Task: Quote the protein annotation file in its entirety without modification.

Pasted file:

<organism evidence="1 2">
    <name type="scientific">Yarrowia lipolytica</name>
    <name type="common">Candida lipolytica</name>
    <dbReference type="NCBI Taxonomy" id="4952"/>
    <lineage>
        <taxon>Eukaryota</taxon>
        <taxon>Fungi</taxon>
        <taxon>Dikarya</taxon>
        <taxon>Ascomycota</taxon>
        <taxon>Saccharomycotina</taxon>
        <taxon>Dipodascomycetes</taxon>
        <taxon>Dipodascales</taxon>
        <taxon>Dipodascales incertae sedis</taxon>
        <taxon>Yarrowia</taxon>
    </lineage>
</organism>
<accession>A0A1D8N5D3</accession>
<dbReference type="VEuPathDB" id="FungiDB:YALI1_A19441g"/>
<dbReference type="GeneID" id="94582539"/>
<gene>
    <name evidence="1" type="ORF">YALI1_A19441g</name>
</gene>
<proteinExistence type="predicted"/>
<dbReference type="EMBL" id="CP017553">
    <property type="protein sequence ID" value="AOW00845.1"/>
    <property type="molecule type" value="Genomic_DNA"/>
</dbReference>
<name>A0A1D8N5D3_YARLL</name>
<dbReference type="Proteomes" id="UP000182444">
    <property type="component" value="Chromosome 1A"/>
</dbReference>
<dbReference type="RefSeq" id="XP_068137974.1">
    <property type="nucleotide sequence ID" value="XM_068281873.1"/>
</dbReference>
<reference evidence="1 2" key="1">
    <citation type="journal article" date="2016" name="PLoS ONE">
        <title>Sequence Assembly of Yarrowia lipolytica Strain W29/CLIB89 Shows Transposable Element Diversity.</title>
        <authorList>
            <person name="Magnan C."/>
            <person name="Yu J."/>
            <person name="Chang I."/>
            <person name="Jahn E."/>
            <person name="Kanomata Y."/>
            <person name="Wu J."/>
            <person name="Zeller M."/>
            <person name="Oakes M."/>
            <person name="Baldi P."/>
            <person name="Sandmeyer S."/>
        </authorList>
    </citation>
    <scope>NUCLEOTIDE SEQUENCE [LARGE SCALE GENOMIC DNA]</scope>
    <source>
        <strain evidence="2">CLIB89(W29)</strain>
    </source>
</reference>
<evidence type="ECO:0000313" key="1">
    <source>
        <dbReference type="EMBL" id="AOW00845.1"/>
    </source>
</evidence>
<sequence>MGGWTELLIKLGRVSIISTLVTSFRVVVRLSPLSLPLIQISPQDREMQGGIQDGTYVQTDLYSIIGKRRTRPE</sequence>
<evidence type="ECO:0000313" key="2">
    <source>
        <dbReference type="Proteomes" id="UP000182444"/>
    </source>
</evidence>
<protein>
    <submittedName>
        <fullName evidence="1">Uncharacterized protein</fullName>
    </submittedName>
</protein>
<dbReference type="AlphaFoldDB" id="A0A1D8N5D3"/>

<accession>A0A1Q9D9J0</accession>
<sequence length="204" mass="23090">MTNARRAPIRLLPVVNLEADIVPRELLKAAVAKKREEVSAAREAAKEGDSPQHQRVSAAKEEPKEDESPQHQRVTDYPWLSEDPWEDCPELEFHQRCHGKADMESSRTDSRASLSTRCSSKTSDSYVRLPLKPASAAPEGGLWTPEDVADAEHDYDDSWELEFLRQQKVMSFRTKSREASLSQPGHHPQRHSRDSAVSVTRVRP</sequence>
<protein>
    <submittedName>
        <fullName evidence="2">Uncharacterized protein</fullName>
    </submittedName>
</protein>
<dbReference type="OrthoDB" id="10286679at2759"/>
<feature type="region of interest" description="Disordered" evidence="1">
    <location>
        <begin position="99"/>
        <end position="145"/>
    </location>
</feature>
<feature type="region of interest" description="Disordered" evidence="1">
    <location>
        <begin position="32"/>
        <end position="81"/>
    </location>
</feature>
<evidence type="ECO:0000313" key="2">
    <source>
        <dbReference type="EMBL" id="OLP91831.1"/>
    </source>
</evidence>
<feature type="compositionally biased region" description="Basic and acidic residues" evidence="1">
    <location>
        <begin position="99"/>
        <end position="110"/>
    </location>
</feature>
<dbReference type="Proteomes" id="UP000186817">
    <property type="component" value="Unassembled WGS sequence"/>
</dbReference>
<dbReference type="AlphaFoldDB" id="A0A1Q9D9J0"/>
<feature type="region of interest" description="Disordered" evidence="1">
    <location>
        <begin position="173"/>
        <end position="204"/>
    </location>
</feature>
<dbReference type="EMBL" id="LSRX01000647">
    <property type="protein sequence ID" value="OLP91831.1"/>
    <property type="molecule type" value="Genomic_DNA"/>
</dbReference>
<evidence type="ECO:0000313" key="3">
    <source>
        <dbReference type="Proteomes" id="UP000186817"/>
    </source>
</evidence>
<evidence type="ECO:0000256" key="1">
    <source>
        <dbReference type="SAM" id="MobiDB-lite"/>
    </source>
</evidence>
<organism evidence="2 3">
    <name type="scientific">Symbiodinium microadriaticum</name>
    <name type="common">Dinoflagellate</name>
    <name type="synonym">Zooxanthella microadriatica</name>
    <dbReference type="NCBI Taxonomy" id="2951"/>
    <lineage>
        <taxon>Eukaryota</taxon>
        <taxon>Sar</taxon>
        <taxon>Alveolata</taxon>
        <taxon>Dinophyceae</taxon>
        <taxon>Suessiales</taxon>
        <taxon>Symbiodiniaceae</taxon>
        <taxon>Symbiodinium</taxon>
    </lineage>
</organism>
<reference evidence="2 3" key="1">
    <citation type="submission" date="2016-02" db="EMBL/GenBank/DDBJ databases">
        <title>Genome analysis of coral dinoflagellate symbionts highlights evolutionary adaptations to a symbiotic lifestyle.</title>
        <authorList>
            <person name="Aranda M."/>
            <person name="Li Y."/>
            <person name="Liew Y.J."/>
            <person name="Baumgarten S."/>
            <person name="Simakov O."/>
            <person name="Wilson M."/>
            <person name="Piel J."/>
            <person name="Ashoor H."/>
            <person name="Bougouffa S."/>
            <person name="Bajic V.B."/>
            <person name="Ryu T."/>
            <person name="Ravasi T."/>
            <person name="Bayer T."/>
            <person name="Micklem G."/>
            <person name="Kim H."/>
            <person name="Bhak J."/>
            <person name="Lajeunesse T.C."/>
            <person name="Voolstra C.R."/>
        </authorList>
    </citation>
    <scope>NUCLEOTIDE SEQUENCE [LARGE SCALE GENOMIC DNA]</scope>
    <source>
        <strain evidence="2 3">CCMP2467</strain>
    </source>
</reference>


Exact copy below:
<organism evidence="1 2">
    <name type="scientific">Yarrowia lipolytica</name>
    <name type="common">Candida lipolytica</name>
    <dbReference type="NCBI Taxonomy" id="4952"/>
    <lineage>
        <taxon>Eukaryota</taxon>
        <taxon>Fungi</taxon>
        <taxon>Dikarya</taxon>
        <taxon>Ascomycota</taxon>
        <taxon>Saccharomycotina</taxon>
        <taxon>Dipodascomycetes</taxon>
        <taxon>Dipodascales</taxon>
        <taxon>Dipodascales incertae sedis</taxon>
        <taxon>Yarrowia</taxon>
    </lineage>
</organism>
<accession>A0A1D8N5D3</accession>
<dbReference type="VEuPathDB" id="FungiDB:YALI1_A19441g"/>
<dbReference type="GeneID" id="94582539"/>
<gene>
    <name evidence="1" type="ORF">YALI1_A19441g</name>
</gene>
<proteinExistence type="predicted"/>
<dbReference type="EMBL" id="CP017553">
    <property type="protein sequence ID" value="AOW00845.1"/>
    <property type="molecule type" value="Genomic_DNA"/>
</dbReference>
<name>A0A1D8N5D3_YARLL</name>
<dbReference type="Proteomes" id="UP000182444">
    <property type="component" value="Chromosome 1A"/>
</dbReference>
<dbReference type="RefSeq" id="XP_068137974.1">
    <property type="nucleotide sequence ID" value="XM_068281873.1"/>
</dbReference>
<reference evidence="1 2" key="1">
    <citation type="journal article" date="2016" name="PLoS ONE">
        <title>Sequence Assembly of Yarrowia lipolytica Strain W29/CLIB89 Shows Transposable Element Diversity.</title>
        <authorList>
            <person name="Magnan C."/>
            <person name="Yu J."/>
            <person name="Chang I."/>
            <person name="Jahn E."/>
            <person name="Kanomata Y."/>
            <person name="Wu J."/>
            <person name="Zeller M."/>
            <person name="Oakes M."/>
            <person name="Baldi P."/>
            <person name="Sandmeyer S."/>
        </authorList>
    </citation>
    <scope>NUCLEOTIDE SEQUENCE [LARGE SCALE GENOMIC DNA]</scope>
    <source>
        <strain evidence="2">CLIB89(W29)</strain>
    </source>
</reference>
<evidence type="ECO:0000313" key="1">
    <source>
        <dbReference type="EMBL" id="AOW00845.1"/>
    </source>
</evidence>
<sequence>MGGWTELLIKLGRVSIISTLVTSFRVVVRLSPLSLPLIQISPQDREMQGGIQDGTYVQTDLYSIIGKRRTRPE</sequence>
<evidence type="ECO:0000313" key="2">
    <source>
        <dbReference type="Proteomes" id="UP000182444"/>
    </source>
</evidence>
<protein>
    <submittedName>
        <fullName evidence="1">Uncharacterized protein</fullName>
    </submittedName>
</protein>
<dbReference type="AlphaFoldDB" id="A0A1D8N5D3"/>

<accession>A0A1Q9D9J0</accession>
<sequence length="204" mass="23090">MTNARRAPIRLLPVVNLEADIVPRELLKAAVAKKREEVSAAREAAKEGDSPQHQRVSAAKEEPKEDESPQHQRVTDYPWLSEDPWEDCPELEFHQRCHGKADMESSRTDSRASLSTRCSSKTSDSYVRLPLKPASAAPEGGLWTPEDVADAEHDYDDSWELEFLRQQKVMSFRTKSREASLSQPGHHPQRHSRDSAVSVTRVRP</sequence>
<protein>
    <submittedName>
        <fullName evidence="2">Uncharacterized protein</fullName>
    </submittedName>
</protein>
<dbReference type="OrthoDB" id="10286679at2759"/>
<feature type="region of interest" description="Disordered" evidence="1">
    <location>
        <begin position="99"/>
        <end position="145"/>
    </location>
</feature>
<feature type="region of interest" description="Disordered" evidence="1">
    <location>
        <begin position="32"/>
        <end position="81"/>
    </location>
</feature>
<evidence type="ECO:0000313" key="2">
    <source>
        <dbReference type="EMBL" id="OLP91831.1"/>
    </source>
</evidence>
<feature type="compositionally biased region" description="Basic and acidic residues" evidence="1">
    <location>
        <begin position="99"/>
        <end position="110"/>
    </location>
</feature>
<dbReference type="Proteomes" id="UP000186817">
    <property type="component" value="Unassembled WGS sequence"/>
</dbReference>
<dbReference type="AlphaFoldDB" id="A0A1Q9D9J0"/>
<feature type="region of interest" description="Disordered" evidence="1">
    <location>
        <begin position="173"/>
        <end position="204"/>
    </location>
</feature>
<dbReference type="EMBL" id="LSRX01000647">
    <property type="protein sequence ID" value="OLP91831.1"/>
    <property type="molecule type" value="Genomic_DNA"/>
</dbReference>
<evidence type="ECO:0000313" key="3">
    <source>
        <dbReference type="Proteomes" id="UP000186817"/>
    </source>
</evidence>
<evidence type="ECO:0000256" key="1">
    <source>
        <dbReference type="SAM" id="MobiDB-lite"/>
    </source>
</evidence>
<organism evidence="2 3">
    <name type="scientific">Symbiodinium microadriaticum</name>
    <name type="common">Dinoflagellate</name>
    <name type="synonym">Zooxanthella microadriatica</name>
    <dbReference type="NCBI Taxonomy" id="2951"/>
    <lineage>
        <taxon>Eukaryota</taxon>
        <taxon>Sar</taxon>
        <taxon>Alveolata</taxon>
        <taxon>Dinophyceae</taxon>
        <taxon>Suessiales</taxon>
        <taxon>Symbiodiniaceae</taxon>
        <taxon>Symbiodinium</taxon>
    </lineage>
</organism>
<reference evidence="2 3" key="1">
    <citation type="submission" date="2016-02" db="EMBL/GenBank/DDBJ databases">
        <title>Genome analysis of coral dinoflagellate symbionts highlights evolutionary adaptations to a symbiotic lifestyle.</title>
        <authorList>
            <person name="Aranda M."/>
            <person name="Li Y."/>
            <person name="Liew Y.J."/>
            <person name="Baumgarten S."/>
            <person name="Simakov O."/>
            <person name="Wilson M."/>
            <person name="Piel J."/>
            <person name="Ashoor H."/>
            <person name="Bougouffa S."/>
            <person name="Bajic V.B."/>
            <person name="Ryu T."/>
            <person name="Ravasi T."/>
            <person name="Bayer T."/>
            <person name="Micklem G."/>
            <person name="Kim H."/>
            <person name="Bhak J."/>
            <person name="Lajeunesse T.C."/>
            <person name="Voolstra C.R."/>
        </authorList>
    </citation>
    <scope>NUCLEOTIDE SEQUENCE [LARGE SCALE GENOMIC DNA]</scope>
    <source>
        <strain evidence="2 3">CCMP2467</strain>
    </source>
</reference>